Legal analysis showed no federal, state, or other equity laws or issues. With this, we were ready for our board presentation which included all the legal docs plus a pro forma financial display I prepared in concert with our board finance chair. On our pro forma, we were able to show that if we charged our starting teachers 30% of their salary, their monthly housing expense would be even more affordable than renting three towns away. Plus, at our most conservative scenario, we stood to surplus $20,000 a year on the property—another endowment to the next generation.
In the eleventh hour, I grew concerned about upkeep of the property. I was coming to the end of my long tenure as head and did not want to leave liabilities. Miraculously, our donor agreed to a substantial, permanent “maintenance endowment fund,” managed by the Rancho Santa Fe Foundation, which I calculated to pay out 5% of the principle annually to pay for maintenance costs. A maintenance endowment would be a tough sell for many givers compared to programs like sports and arts, and yet what better way can we ensure that tuition dollars go to kids and teachers! But we needed to ensure that tuition dollars went straight to teachers and students long into the future.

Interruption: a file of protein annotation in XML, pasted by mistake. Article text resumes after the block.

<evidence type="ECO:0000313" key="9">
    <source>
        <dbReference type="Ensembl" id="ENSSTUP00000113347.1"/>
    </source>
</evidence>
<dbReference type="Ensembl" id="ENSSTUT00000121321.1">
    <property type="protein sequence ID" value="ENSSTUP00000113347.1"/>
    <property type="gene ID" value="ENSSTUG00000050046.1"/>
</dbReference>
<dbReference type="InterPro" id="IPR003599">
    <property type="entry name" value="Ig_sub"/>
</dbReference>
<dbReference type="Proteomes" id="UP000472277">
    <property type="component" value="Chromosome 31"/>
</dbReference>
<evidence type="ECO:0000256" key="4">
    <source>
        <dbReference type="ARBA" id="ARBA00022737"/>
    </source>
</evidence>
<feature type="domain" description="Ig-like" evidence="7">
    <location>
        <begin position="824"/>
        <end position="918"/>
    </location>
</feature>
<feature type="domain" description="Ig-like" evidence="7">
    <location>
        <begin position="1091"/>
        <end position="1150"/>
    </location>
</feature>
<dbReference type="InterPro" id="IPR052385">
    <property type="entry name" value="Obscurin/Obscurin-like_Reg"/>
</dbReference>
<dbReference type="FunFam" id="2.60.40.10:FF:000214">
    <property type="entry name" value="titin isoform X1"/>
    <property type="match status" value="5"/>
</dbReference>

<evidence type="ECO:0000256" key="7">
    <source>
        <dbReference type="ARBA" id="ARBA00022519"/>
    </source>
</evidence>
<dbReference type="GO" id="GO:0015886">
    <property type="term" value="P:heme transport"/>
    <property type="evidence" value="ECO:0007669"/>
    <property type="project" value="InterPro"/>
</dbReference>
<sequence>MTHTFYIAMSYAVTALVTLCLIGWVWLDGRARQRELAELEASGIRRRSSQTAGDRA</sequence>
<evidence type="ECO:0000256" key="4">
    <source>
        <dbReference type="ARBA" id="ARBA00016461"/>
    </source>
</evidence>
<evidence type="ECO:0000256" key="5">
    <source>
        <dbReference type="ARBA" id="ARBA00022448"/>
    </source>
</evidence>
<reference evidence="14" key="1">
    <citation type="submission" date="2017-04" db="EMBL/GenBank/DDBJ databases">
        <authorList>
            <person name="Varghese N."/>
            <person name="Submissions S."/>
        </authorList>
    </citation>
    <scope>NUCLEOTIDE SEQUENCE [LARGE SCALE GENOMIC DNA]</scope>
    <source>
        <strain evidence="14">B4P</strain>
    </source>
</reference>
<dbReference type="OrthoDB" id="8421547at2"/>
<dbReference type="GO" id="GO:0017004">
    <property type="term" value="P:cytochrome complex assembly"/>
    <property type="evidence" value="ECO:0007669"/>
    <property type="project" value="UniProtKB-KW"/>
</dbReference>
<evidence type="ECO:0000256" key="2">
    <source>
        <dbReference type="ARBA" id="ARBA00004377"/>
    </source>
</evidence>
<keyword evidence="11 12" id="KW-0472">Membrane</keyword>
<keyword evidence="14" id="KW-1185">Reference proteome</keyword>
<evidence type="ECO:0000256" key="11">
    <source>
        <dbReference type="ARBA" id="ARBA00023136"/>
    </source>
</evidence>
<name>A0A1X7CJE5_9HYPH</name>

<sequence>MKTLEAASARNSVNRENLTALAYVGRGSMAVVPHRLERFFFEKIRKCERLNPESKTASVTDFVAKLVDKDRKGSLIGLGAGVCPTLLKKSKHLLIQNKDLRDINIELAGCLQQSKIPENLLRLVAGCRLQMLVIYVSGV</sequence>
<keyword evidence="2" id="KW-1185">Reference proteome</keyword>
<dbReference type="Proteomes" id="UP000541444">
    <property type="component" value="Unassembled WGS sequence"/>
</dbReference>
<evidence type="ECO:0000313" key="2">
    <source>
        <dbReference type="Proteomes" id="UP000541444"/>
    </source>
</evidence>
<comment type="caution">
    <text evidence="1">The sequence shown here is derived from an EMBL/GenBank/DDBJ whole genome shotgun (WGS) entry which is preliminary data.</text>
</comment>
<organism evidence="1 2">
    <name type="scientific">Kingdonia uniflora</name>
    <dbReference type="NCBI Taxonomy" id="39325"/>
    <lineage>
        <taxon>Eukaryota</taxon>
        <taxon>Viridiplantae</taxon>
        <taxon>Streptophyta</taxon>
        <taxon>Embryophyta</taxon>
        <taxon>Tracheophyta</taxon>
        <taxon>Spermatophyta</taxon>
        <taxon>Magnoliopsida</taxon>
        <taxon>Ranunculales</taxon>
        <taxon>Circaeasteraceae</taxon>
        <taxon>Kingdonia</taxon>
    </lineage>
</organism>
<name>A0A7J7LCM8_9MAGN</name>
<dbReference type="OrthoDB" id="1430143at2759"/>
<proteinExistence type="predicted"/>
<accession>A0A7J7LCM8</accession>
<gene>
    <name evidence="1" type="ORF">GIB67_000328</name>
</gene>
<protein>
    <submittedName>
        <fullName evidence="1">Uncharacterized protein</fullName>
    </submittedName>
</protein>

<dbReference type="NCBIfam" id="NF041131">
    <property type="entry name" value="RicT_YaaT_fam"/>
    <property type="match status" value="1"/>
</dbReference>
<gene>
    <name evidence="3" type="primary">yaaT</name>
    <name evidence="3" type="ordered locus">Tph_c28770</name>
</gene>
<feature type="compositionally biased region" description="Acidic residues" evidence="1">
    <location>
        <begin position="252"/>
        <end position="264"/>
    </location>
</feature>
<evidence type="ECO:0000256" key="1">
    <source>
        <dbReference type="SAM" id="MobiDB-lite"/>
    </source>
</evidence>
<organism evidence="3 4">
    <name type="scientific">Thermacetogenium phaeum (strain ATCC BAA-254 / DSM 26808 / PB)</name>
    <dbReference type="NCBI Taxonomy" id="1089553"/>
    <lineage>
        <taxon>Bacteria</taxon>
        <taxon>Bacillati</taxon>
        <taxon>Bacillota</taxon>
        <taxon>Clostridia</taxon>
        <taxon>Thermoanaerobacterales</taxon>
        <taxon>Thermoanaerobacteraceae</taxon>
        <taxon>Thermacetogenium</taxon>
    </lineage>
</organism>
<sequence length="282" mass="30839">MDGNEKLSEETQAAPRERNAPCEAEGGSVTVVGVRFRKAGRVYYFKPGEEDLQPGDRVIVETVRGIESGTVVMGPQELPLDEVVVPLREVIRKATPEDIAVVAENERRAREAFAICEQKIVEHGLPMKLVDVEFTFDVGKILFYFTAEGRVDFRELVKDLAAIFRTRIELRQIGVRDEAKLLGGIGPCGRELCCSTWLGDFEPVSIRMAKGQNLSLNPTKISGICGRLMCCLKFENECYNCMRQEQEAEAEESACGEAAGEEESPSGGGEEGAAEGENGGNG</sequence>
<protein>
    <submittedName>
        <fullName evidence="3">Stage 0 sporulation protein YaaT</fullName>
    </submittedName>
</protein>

Housing is a Permanent Endowment
Offering starting teachers housing next to the school, around the corner from the beach, at prices well below market value, would be an enormous draw for starting teachers all over our housing-crunched country. While studying this, our friends and associates were bombarding us with more anecdotes on the housing crisis: universities buying up hotels for professors, public districts buying up housing blocks so teachers could have sustainable commutes, and all manner of other ingenious strategies schools and colleges were conjuring to enable people to stay in the great profession of teaching.